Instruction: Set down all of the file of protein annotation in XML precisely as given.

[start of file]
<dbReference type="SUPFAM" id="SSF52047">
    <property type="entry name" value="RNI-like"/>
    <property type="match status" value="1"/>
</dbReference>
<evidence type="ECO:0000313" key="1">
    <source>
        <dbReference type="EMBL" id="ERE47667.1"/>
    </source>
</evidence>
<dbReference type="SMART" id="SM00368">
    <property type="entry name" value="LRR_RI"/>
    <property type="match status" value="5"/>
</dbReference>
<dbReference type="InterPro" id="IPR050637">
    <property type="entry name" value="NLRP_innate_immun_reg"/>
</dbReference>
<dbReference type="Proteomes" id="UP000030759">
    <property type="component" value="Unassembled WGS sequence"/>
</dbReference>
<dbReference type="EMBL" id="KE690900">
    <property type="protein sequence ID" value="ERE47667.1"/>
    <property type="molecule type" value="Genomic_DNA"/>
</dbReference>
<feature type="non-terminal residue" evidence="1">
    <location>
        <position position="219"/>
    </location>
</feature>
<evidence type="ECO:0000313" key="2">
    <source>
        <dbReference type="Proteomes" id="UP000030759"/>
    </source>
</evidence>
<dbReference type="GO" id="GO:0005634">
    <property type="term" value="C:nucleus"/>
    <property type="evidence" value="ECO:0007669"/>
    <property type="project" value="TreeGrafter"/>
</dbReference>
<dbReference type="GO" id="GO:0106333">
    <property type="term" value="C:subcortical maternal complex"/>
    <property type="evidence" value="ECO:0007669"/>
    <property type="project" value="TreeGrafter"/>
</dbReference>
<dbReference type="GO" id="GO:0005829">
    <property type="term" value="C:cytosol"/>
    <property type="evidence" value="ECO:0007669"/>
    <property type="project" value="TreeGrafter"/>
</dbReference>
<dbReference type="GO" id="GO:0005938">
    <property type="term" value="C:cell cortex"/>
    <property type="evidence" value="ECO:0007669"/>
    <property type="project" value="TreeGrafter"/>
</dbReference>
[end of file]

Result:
<dbReference type="SUPFAM" id="SSF52047">
    <property type="entry name" value="RNI-like"/>
    <property type="match status" value="1"/>
</dbReference>
<evidence type="ECO:0000313" key="1">
    <source>
        <dbReference type="EMBL" id="ERE47667.1"/>
    </source>
</evidence>
<dbReference type="SMART" id="SM00368">
    <property type="entry name" value="LRR_RI"/>
    <property type="match status" value="5"/>
</dbReference>
<dbReference type="InterPro" id="IPR050637">
    <property type="entry name" value="NLRP_innate_immun_reg"/>
</dbReference>
<dbReference type="Proteomes" id="UP000030759">
    <property type="component" value="Unassembled WGS sequence"/>
</dbReference>
<dbReference type="EMBL" id="KE690900">
    <property type="protein sequence ID" value="ERE47667.1"/>
    <property type="molecule type" value="Genomic_DNA"/>
</dbReference>
<feature type="non-terminal residue" evidence="1">
    <location>
        <position position="219"/>
    </location>
</feature>
<evidence type="ECO:0000313" key="2">
    <source>
        <dbReference type="Proteomes" id="UP000030759"/>
    </source>
</evidence>
<dbReference type="GO" id="GO:0005634">
    <property type="term" value="C:nucleus"/>
    <property type="evidence" value="ECO:0007669"/>
    <property type="project" value="TreeGrafter"/>
</dbReference>
<dbReference type="GO" id="GO:0106333">
    <property type="term" value="C:subcortical maternal complex"/>
    <property type="evidence" value="ECO:0007669"/>
    <property type="project" value="TreeGrafter"/>
</dbReference>
<dbReference type="GO" id="GO:0005829">
    <property type="term" value="C:cytosol"/>
    <property type="evidence" value="ECO:0007669"/>
    <property type="project" value="TreeGrafter"/>
</dbReference>
<dbReference type="GO" id="GO:0005938">
    <property type="term" value="C:cell cortex"/>
    <property type="evidence" value="ECO:0007669"/>
    <property type="project" value="TreeGrafter"/>
</dbReference>